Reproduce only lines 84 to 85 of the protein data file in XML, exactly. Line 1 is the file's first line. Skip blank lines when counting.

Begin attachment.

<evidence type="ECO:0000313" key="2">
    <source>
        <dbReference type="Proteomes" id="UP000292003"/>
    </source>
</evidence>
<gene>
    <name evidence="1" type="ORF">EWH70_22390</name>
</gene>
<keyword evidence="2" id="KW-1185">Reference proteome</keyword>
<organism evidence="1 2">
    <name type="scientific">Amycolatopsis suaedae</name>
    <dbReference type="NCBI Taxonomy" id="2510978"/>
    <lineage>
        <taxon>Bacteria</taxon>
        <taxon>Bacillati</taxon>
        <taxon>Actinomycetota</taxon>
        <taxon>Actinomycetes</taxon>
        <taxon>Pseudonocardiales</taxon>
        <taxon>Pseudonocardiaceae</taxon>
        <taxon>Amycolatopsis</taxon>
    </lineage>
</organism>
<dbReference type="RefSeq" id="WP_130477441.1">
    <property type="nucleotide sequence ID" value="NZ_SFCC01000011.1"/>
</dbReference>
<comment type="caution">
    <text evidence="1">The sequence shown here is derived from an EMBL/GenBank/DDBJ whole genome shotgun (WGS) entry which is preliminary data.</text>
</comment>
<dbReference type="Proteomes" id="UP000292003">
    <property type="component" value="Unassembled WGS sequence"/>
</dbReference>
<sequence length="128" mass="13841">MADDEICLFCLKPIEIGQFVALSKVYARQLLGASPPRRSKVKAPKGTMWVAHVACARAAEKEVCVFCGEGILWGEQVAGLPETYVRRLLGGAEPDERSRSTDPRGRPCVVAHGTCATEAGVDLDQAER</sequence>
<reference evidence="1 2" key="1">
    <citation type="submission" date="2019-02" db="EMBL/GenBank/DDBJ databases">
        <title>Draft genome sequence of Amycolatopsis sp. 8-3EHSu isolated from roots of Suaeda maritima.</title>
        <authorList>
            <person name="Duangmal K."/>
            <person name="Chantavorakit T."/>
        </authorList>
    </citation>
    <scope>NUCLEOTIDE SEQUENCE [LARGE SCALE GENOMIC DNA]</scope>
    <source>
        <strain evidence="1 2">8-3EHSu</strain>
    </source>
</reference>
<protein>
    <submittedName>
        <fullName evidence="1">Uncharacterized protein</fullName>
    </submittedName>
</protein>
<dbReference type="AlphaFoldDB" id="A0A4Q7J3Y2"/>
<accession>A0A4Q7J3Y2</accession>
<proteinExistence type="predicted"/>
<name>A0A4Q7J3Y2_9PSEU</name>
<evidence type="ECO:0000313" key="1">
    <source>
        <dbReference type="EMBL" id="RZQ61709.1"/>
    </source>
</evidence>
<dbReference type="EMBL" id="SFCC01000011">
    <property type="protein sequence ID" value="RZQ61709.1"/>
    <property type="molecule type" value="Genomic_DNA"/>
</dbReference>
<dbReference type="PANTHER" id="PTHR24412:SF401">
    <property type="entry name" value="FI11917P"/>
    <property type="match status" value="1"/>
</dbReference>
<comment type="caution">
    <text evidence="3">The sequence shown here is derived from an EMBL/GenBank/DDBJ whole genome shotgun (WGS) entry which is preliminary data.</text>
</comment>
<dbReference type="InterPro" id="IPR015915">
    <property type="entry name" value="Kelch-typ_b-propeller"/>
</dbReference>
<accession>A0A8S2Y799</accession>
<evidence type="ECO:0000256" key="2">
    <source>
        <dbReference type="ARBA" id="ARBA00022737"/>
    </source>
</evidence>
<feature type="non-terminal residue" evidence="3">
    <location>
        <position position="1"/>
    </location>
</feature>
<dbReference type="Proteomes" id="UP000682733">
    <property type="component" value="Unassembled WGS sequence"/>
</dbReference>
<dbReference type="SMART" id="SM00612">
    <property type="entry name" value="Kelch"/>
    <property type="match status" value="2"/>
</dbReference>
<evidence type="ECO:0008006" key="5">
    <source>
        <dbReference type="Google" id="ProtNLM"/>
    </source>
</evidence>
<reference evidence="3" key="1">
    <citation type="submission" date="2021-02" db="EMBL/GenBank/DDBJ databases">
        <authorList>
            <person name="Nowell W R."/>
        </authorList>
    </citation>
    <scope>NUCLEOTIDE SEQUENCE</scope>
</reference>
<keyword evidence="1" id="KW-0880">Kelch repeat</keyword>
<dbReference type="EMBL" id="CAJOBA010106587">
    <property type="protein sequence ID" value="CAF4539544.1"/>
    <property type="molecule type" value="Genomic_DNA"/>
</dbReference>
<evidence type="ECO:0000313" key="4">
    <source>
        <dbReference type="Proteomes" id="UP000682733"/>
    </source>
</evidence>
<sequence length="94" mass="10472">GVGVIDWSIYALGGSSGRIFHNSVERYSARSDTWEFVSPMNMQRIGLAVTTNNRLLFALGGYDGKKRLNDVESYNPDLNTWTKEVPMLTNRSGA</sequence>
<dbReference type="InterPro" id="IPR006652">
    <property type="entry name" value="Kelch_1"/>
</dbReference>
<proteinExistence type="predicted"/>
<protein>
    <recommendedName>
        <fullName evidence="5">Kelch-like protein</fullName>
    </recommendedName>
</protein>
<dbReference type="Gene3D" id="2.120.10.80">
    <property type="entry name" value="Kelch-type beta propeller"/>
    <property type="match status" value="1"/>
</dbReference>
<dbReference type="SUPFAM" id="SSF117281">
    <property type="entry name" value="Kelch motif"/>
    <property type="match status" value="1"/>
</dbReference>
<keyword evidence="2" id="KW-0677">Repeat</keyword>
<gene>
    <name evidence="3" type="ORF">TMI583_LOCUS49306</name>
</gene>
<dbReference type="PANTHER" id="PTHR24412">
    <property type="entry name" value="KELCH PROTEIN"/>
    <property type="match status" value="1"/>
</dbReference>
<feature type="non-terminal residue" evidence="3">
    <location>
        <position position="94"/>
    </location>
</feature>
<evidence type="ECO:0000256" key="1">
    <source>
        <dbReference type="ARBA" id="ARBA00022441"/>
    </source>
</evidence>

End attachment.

</feature>
<dbReference type="Proteomes" id="UP000682733">